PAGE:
MIAMI, Florida (February 15, 2012)—The Inter American Press Association (IAPA) announced it will be holding an international conference, bringing together representatives of universities from throughout the Americas to discuss the relevance of the inter-American human rights system at a time when several governments in the region have put in doubt its effectiveness.
Under the title “The inter-American System and Freedom of Expression,” the hemispheric conference will be held from March 26-27 at the campus of American University (AU) in Washington, D.C. This event is a collaborative effort between the IAPA, American University and Stanford University and has the support of the Inter-American Commission on Human Rights (IACHR).
This event has been made possible through the generous support of the James McClatchy Fund of the San Francisco Foundation, the Scripps Howard News Service and the Scripps Howard Foundation, Central Valley Foundation, The William and Flora Hewlett Foundation, and the James B. McClatchy Chair of Stanford University.
Panelists and moderators include law and communication professors and students from American and Stanford universities, as well as from 15 universities in the region representative of Argentina, Brazil, Chile, Colombia, Dominican Republic, Ecuador, Mexico, Nicaragua, Peru and Venezuela. -- Reporters, editors and publishers, lawyers, jurists, diplomats and human rights activists have been invited as panelists and as observers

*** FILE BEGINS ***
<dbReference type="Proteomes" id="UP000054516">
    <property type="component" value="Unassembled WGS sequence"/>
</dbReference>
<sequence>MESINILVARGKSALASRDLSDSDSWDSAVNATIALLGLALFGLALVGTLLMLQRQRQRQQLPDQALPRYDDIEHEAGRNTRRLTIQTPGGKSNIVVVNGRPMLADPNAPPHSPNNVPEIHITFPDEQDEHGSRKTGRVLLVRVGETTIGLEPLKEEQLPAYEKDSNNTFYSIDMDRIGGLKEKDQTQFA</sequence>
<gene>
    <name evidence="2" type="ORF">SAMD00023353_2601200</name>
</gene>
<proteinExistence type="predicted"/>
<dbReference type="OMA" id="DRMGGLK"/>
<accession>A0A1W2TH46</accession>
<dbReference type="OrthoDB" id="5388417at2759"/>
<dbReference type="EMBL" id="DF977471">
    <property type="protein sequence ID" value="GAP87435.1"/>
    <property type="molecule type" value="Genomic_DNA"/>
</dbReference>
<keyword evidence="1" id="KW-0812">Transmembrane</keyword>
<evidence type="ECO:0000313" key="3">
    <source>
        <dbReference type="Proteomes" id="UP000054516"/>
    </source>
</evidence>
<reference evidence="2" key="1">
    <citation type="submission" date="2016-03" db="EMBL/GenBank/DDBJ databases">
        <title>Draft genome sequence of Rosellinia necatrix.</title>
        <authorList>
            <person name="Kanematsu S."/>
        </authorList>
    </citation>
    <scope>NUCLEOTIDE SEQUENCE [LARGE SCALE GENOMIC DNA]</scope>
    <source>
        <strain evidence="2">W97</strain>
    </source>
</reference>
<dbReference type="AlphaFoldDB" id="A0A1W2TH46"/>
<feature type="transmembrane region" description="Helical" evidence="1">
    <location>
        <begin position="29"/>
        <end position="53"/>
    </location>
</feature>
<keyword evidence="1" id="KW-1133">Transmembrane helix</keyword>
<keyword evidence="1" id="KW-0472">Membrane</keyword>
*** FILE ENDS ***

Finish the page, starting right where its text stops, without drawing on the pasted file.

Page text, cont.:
This conference forms part of the IAPA Chapultepec Project that is engaged in the dissemination and promotion of the Declaration of Chapultepec, a 10-point statement of principles on freedom of expression and of the press written by political leaders, intellectuals, journalists and members of the public that participated in an IAPA 1994 summit in Mexico.
The IAPA Chapultepec Project has held more than 20 conferences and discussion forums at the hemispheric, regional and national levels across Latin America. These events have brought together legislators and jurists and yielded important recommendations for public policy reforms in favor of press freedom. From these conferences also emerged what have now become prevailing trends in the Americas, such as efforts to decriminalize defamation and libel and the enactment of laws on transparency and access to public information.
The Declaration of Chapultepec, signed to date by 61 presidents of nations in the Americas, served as the basis for the drafting in 2001 of the Inter-American Commission on Human Rights’ Declaration of Principles on Freedom of Expression.
The IAPA is a not-for-profit organization dedicated to the defense and promotion of freedom of the press and of expression in the Americas. It is made up of more than 1,300 print publications from throughout the Western Hemisphere and is based in Miami, Florida. For more information please go to http://www.sipiapa.org.